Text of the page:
"You must understand that ordinary efforts do not count; only superefforts count." ~Gurdjieff
His name was Steve Jobs. Just when you thought you knew everything important that there was to know about the passionate founder of Apple, you discover through this incredible biography how little you really knew.
Everyone knows about the garage startup, about Woz, about his tantrums and the challenge of working for him, and maybe even where the Apple name came from. And most of us who were there watching the 1984 Super Bowl remember "the commercial" for MacIntosh, as legendary as John Elway's "the drive" for sports fans.
But how little most of us really knew, till Walter Isaacson assembled his story and shared it with the world in a New York Times bestseller this fall, shortly after Mr. Jobs' passing from cancer.
I myself have been a Mac guy since 1987, when I bought my first, a 512Ke. E meant enhanced. When John Sculley was brought in from Pepsi to be head of Apple in the 1980s, I thought it was a good thing, because I read Odyssey, Sculley's book in which he tells he came in as a white knight and saved the company from certain doom.
When you read Isaacson's book you hear the other side of the story. It's possible Steve Jobs had to be pushed aside for a season, but had the genius of Jobs not been re-inserted many years later, the languishing Apple would almost certainly not have become what it is today.
There were many surprises in the book. Steve Jobs had been born to a family in Wisconsin who put him up for adoption. He was raised by a California couple named Jobs. His birth mother was 23 and when he turned 23 he fathered an out-of-wedlock child whom he himself did not raise, an ironic echo of his own life experience of abandonment. Her name was Lisa, which later became an acronym for one of his products preceding the Mac.
Jobs' drug use is detailed and his religious quest, which included going to India for seven months to study at the feet of a guru, becoming a Buddhist vegan who even when an exec at his fledgling company preferred to go barefoot than wear shoes. Anecdotally, Isaacson notes that Jobs smelled because he did not believe in deodorant or the other American amenities of hygiene. His method of de-stressing at work would be to sometimes stick his feet in the toilet. His employees found this a bit icky.
Steve Jobs was a huge Dylan fan and Beatles fan. In fact, he was so much of a Dylan fan he pursued and maintained a two year romantic relationship with Joan Baez who had herself been romantically entwined with Bob. Jobs gave it up when he came to realize he didn't really love her but loved the idea of being involved with his idol's woman.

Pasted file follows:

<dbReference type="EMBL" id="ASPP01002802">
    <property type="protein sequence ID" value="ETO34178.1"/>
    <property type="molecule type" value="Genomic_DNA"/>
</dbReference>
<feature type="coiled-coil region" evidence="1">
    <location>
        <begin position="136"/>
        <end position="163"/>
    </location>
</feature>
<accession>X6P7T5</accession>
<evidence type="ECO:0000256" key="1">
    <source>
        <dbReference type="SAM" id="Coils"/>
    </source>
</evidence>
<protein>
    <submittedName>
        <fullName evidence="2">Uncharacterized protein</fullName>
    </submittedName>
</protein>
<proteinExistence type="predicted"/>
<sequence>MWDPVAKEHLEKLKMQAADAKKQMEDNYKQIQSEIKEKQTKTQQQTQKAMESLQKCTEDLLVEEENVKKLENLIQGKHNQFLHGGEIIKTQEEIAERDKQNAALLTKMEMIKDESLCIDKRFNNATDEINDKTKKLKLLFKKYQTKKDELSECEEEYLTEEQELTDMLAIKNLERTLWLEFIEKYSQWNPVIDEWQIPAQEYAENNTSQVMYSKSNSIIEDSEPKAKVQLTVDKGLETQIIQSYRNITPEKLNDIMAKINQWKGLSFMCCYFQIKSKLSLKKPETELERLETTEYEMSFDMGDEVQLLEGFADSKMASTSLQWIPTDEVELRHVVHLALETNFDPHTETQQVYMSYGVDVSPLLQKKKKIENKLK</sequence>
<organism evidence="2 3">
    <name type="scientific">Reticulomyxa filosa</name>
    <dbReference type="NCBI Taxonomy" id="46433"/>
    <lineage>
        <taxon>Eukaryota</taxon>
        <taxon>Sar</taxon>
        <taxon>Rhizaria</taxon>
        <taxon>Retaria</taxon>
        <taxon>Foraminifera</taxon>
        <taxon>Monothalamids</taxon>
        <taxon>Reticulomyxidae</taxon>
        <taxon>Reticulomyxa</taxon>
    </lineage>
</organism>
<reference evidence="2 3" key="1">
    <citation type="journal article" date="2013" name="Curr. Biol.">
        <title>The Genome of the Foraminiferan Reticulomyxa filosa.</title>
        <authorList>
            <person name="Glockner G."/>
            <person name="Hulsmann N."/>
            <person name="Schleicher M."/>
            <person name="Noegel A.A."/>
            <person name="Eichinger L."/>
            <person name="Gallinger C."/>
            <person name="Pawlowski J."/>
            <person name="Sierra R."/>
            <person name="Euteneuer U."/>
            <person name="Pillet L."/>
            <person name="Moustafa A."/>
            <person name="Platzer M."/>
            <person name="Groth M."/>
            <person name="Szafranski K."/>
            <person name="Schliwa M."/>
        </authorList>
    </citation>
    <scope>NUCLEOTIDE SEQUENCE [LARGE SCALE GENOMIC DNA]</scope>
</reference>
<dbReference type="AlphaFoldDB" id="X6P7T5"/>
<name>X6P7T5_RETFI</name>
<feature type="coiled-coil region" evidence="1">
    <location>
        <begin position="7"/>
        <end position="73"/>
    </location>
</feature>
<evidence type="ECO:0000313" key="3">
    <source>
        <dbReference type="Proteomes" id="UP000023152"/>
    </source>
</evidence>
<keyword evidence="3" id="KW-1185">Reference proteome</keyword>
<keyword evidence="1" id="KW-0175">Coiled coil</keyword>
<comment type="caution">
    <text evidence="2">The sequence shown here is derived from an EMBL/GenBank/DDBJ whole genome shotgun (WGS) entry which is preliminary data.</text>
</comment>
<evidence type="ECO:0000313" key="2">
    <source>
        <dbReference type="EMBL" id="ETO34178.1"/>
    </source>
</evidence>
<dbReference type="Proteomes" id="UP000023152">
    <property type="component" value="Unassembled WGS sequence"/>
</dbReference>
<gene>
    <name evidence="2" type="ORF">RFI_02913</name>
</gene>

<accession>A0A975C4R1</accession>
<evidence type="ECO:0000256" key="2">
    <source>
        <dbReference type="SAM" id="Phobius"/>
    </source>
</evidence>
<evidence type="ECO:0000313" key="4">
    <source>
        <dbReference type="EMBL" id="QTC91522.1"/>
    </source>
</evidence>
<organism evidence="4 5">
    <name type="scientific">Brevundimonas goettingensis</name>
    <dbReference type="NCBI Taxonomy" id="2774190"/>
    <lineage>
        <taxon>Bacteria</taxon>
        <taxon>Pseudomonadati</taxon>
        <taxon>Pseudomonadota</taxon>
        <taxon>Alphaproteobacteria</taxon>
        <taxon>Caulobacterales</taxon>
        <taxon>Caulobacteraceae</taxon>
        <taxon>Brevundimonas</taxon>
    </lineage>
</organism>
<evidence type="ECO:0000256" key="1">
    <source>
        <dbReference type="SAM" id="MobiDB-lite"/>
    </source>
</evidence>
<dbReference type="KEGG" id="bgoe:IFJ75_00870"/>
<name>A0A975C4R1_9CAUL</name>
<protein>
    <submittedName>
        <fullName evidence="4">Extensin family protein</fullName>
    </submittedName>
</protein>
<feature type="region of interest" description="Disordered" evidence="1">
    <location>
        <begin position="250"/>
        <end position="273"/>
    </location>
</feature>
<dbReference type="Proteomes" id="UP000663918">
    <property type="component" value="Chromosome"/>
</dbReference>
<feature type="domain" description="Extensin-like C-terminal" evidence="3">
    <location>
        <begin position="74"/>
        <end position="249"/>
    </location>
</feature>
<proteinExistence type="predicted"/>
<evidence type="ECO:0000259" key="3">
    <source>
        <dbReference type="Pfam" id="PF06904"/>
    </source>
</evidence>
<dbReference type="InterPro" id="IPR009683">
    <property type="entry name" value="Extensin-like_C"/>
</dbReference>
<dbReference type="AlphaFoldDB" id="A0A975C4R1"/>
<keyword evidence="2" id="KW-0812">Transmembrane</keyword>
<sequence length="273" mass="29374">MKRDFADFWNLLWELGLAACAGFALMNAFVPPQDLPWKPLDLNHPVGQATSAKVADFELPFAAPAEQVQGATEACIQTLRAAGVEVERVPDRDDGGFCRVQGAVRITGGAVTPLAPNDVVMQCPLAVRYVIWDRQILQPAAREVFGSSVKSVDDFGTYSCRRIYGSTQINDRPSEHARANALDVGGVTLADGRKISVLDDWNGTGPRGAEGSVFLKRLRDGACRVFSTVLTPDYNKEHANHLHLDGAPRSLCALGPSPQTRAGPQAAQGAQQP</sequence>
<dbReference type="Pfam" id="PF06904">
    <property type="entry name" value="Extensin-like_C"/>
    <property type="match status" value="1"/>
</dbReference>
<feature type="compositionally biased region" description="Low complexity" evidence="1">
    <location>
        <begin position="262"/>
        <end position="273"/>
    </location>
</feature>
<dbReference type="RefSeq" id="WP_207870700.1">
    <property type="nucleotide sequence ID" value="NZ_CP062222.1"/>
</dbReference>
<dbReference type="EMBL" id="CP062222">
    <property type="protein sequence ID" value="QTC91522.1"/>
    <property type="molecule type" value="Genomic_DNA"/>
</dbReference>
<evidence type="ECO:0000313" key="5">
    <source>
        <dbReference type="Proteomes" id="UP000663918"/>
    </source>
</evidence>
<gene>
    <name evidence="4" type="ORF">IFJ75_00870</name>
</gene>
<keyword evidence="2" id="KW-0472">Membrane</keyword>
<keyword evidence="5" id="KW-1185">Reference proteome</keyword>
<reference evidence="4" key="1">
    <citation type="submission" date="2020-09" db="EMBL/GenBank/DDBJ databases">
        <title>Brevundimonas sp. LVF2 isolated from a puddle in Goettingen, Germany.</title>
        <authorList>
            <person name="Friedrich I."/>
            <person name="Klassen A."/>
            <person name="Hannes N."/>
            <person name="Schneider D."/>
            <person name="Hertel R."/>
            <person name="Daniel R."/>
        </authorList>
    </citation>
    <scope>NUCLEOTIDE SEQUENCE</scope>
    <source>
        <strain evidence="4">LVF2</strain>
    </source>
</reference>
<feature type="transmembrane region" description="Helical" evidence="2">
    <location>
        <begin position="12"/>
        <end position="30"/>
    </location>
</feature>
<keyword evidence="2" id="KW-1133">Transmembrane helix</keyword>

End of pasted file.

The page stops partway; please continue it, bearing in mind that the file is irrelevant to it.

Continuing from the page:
When the iPod came out, a brilliant Steve Jobs concept that revolutionized music, Jobs was asked the question that Apple's TV commercials were asking: "What's on your iPod." the interviews then said, if you had to choose between the Beatles and the Stones, who would you keep? Jobs replied that that was easy, The Beatles. "But if you asked me to decide between the Beatles and Bob Dylan, that would be a much harder question."
Isaacson's book is endlessly enlightening as he details Jobs' experiences in bring Pixar to the world and thereby forever changing the way animated films are produced. We see his ongoing rivalry with Bill Gates and how the Apple philosophy was 180 degrees opposite of the Microsoft way. We read of his friendship with Larry Ellison, and how the Oracle founder helped him get re-connected to his life again. We learn about Jobs' friendship with Bill Clinton and the advice that he gave President Obama. And we learn about his tears.
When Woz's father confronted young Steve about splitting the fledgling Apple 50-50 between them, he didn't defend himself. Jobs wept. In story after story we read of crying jags, even in board rooms. It's an unusual portrait of the man who was clearly visionary and profoundly influential. At least one reviewer wrote that this book is the story of a "man who put a dent in the universe."
In an interview on Amazon.com author Walter Isaacson describes Steve Jobs this way. "He was a genius at connecting art to technology, of making leaps based on intuition and imagination. He knew how to make emotional connections with those around him and with his customers." It's a good interview and well worth reading.
This eye-opening page-turner is as exciting as any novel.
Steve Jobs and over one million other books are available for Amazon Kindle including my first novel, The Red Scorpion.